Now it might have been one thing in their minds for Jesus to have asked this woman for a drink of water, parched and wearied and hungry as he was and they were from their travels — but a conversation with a woman in public was surprising to them. Note that the Apostle John doesn’t tell us they’re surprised that he’s speaking to a Samaritan, he doesn’t say they’re surprised he’s speaking to such a sinner as this, he tells us they marveled that he was talking with a woman.
About this Leon Morris writes:
“…no Rabbi would have carried on a conversation with a woman. One of their sayings ran: ‘A man shall not be alone with a woman in an inn, not even with his sister or his daughter, on account of what men may think. A man shall not talk with a woman in the street, not even with his own wife, and especially not with another woman, on account of what men may say.'” (Leon Morris, The Gospel According to John, pg. 274)
The disciples arrive and can’t believe what they’re seeing. Jesus is speaking with a woman. That was remarkable in itself. But Jesus wasn’t afraid to challenge the status quo that hindered his purpose for being here on earth. Whatever Jesus does he has good reason for doing.
And here’s a pointer to the deity of Christ. The arrival of his disciples at just the moment he’s telling the Samaritan woman that he is the Messiah is no accident. Had they come earlier they may have interrupted the witness and work of Christ in this woman’s life. Had they come later they would have missed him sharing the Gospel with a woman, a Samaritan, an individual with a seriously damaged reputation.
Jesus has just told this woman what she needs to know to be saved and at the same time he gives a very clear illustration to his disciples, and us, that salvation is for all mankind. The Gospel doesn’t play favorites.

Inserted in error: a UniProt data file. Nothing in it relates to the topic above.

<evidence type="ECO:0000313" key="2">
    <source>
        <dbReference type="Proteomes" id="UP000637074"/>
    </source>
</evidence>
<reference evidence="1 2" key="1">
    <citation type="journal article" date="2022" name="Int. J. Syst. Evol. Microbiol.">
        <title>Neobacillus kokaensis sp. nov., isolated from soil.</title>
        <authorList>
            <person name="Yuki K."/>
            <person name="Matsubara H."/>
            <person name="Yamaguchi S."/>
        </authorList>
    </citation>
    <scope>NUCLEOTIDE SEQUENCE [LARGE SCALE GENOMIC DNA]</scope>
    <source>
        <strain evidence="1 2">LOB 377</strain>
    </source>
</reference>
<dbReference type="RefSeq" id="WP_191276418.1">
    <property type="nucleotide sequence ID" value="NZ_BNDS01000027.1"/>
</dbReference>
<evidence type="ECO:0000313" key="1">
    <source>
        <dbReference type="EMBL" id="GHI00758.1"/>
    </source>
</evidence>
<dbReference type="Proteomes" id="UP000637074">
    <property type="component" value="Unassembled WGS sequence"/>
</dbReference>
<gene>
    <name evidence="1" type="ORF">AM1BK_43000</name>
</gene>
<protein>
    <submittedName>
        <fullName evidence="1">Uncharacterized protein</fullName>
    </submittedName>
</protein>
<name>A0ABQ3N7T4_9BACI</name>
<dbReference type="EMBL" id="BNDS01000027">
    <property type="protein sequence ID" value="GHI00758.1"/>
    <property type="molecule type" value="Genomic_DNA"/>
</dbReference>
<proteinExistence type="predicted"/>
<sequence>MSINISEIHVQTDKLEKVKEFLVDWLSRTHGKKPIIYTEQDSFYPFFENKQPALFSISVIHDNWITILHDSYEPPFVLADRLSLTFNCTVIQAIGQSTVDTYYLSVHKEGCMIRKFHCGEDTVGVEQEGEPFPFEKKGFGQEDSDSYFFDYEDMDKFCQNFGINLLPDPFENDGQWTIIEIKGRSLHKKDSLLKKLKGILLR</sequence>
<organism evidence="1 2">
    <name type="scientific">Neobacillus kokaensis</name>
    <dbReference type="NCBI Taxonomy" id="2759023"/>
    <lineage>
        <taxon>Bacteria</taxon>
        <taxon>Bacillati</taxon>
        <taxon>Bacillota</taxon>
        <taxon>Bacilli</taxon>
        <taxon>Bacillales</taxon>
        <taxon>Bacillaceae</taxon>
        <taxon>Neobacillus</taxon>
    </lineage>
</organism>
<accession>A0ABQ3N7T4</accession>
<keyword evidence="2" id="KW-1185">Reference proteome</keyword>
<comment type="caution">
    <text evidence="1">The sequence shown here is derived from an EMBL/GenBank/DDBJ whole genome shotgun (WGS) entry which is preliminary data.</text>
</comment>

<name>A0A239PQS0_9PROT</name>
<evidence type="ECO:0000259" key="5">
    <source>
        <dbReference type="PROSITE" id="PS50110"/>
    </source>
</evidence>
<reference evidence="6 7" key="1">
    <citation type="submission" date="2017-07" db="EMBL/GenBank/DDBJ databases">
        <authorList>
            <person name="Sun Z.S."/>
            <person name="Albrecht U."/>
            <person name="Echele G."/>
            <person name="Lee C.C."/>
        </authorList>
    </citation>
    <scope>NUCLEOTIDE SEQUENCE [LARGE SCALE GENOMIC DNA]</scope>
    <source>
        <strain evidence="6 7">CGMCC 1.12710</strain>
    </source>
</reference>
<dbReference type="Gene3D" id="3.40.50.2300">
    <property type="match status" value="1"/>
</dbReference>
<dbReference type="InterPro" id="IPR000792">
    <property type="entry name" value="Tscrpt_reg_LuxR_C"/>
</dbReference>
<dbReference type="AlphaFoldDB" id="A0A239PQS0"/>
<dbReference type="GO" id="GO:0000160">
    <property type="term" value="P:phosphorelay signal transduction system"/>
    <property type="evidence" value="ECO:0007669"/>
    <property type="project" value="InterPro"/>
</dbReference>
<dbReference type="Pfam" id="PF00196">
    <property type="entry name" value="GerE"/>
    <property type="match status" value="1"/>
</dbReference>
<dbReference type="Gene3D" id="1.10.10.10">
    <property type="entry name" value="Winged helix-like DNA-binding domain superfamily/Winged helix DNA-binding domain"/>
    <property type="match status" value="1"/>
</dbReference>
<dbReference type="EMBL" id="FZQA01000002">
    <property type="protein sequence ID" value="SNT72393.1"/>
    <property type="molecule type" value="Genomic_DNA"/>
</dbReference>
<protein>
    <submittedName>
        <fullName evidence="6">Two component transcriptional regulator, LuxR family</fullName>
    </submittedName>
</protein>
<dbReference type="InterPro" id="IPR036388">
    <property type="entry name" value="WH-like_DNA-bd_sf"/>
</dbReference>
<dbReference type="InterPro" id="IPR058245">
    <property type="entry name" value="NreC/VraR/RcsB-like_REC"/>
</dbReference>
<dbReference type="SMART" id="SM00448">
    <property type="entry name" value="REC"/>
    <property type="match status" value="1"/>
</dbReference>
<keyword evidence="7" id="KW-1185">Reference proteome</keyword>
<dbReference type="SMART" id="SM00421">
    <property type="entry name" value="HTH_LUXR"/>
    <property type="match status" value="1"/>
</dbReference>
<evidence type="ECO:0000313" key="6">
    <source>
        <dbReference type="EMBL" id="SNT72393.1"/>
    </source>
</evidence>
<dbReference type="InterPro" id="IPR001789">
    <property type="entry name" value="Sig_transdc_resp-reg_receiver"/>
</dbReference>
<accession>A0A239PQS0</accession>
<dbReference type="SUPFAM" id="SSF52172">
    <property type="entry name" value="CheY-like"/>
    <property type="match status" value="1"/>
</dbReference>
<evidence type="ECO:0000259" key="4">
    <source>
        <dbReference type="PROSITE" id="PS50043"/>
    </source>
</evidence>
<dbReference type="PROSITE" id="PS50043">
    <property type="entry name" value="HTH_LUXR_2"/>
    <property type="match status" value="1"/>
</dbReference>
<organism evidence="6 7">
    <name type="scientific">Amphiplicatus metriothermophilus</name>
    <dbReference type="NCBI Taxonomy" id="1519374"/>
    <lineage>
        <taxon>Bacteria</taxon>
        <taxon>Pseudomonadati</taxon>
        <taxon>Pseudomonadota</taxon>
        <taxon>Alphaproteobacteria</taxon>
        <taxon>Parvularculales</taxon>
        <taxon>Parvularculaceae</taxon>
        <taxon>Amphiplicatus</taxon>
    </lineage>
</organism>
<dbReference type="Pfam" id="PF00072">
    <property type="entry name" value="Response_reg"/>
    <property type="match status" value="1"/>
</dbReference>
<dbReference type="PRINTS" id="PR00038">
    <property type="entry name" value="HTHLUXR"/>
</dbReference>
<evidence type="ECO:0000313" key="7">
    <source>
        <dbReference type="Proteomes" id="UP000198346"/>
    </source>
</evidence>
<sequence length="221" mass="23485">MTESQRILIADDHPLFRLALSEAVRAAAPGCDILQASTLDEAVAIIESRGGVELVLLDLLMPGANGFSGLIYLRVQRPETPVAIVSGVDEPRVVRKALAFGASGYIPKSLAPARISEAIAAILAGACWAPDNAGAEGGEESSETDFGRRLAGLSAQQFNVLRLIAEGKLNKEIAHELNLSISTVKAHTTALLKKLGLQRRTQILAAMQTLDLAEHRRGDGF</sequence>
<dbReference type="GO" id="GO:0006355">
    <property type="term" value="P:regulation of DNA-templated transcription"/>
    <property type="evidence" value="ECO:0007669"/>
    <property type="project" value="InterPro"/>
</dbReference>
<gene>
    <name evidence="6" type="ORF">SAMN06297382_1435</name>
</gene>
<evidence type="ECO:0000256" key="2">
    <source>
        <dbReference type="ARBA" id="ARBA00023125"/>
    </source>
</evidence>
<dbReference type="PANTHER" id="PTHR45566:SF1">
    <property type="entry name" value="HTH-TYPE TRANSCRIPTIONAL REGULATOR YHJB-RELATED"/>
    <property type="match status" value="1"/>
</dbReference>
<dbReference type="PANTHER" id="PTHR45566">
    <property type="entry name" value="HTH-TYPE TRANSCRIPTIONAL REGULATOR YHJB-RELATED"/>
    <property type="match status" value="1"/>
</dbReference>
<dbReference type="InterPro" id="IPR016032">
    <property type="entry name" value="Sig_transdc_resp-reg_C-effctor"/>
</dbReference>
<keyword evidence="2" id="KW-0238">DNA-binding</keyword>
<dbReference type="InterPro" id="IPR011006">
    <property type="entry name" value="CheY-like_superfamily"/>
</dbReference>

Well, Jesus’ disciples may have shown their prejudice against this woman with the look on their faces but they knew better than to ask, “What do you seek?” or, “Why are you talking with her?” They may have thought it but they didn’t say it. Look at what happens next. Verse 28 says, So the woman left her water jar and went away into town…
So, did the presence of the surprised looking disciples run her off? No, she left her water jar. Why did she leave the water jar? Did she leave it so Jesus could have the drink he’d asked for? Was she absent minded? Did she leave it because it was too heavy to run to town with? Did she leave it because she planned to return? I say yes to all those possibilities.
She certainly could have left it as a courtesy to Jesus but I think there’s more too it than that.
I think this is the first pointer to her conversion. Was she absent minded in leaving the water pot? Yes, I think she was absent minded because she’d come to faith in Christ and she had far more important things to think about than the water pot. Why? Because she “went away into town and said to the people, 29 ‘Come, see a man who told me all that I ever did. Can this be the Christ?'”